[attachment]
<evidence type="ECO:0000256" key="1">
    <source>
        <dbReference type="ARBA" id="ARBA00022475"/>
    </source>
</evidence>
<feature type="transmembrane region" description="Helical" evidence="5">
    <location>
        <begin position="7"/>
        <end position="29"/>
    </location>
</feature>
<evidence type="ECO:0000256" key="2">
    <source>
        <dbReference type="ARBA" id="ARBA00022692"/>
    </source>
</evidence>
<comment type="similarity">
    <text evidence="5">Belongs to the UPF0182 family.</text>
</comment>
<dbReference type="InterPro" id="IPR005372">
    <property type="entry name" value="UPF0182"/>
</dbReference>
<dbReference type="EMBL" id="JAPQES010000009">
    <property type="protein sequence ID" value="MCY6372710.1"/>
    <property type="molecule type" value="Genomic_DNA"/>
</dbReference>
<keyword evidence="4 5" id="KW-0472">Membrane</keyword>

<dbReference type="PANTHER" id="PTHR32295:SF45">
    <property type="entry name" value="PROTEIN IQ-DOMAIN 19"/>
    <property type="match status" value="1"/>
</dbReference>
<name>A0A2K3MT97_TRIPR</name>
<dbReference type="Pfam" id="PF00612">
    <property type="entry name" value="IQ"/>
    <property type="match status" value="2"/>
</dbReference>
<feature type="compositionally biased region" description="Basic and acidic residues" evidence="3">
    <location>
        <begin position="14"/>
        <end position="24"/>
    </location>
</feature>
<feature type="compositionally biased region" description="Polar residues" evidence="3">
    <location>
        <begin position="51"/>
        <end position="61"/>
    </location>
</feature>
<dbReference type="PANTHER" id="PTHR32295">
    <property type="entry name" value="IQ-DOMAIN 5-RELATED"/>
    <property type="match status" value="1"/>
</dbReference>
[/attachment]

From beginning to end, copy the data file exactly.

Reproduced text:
<evidence type="ECO:0000256" key="1">
    <source>
        <dbReference type="ARBA" id="ARBA00022475"/>
    </source>
</evidence>
<feature type="transmembrane region" description="Helical" evidence="5">
    <location>
        <begin position="7"/>
        <end position="29"/>
    </location>
</feature>
<evidence type="ECO:0000256" key="2">
    <source>
        <dbReference type="ARBA" id="ARBA00022692"/>
    </source>
</evidence>
<comment type="similarity">
    <text evidence="5">Belongs to the UPF0182 family.</text>
</comment>
<dbReference type="InterPro" id="IPR005372">
    <property type="entry name" value="UPF0182"/>
</dbReference>
<dbReference type="EMBL" id="JAPQES010000009">
    <property type="protein sequence ID" value="MCY6372710.1"/>
    <property type="molecule type" value="Genomic_DNA"/>
</dbReference>
<keyword evidence="4 5" id="KW-0472">Membrane</keyword>

<dbReference type="PANTHER" id="PTHR32295:SF45">
    <property type="entry name" value="PROTEIN IQ-DOMAIN 19"/>
    <property type="match status" value="1"/>
</dbReference>
<name>A0A2K3MT97_TRIPR</name>
<dbReference type="Pfam" id="PF00612">
    <property type="entry name" value="IQ"/>
    <property type="match status" value="2"/>
</dbReference>
<feature type="compositionally biased region" description="Basic and acidic residues" evidence="3">
    <location>
        <begin position="14"/>
        <end position="24"/>
    </location>
</feature>
<feature type="compositionally biased region" description="Polar residues" evidence="3">
    <location>
        <begin position="51"/>
        <end position="61"/>
    </location>
</feature>
<dbReference type="PANTHER" id="PTHR32295">
    <property type="entry name" value="IQ-DOMAIN 5-RELATED"/>
    <property type="match status" value="1"/>
</dbReference>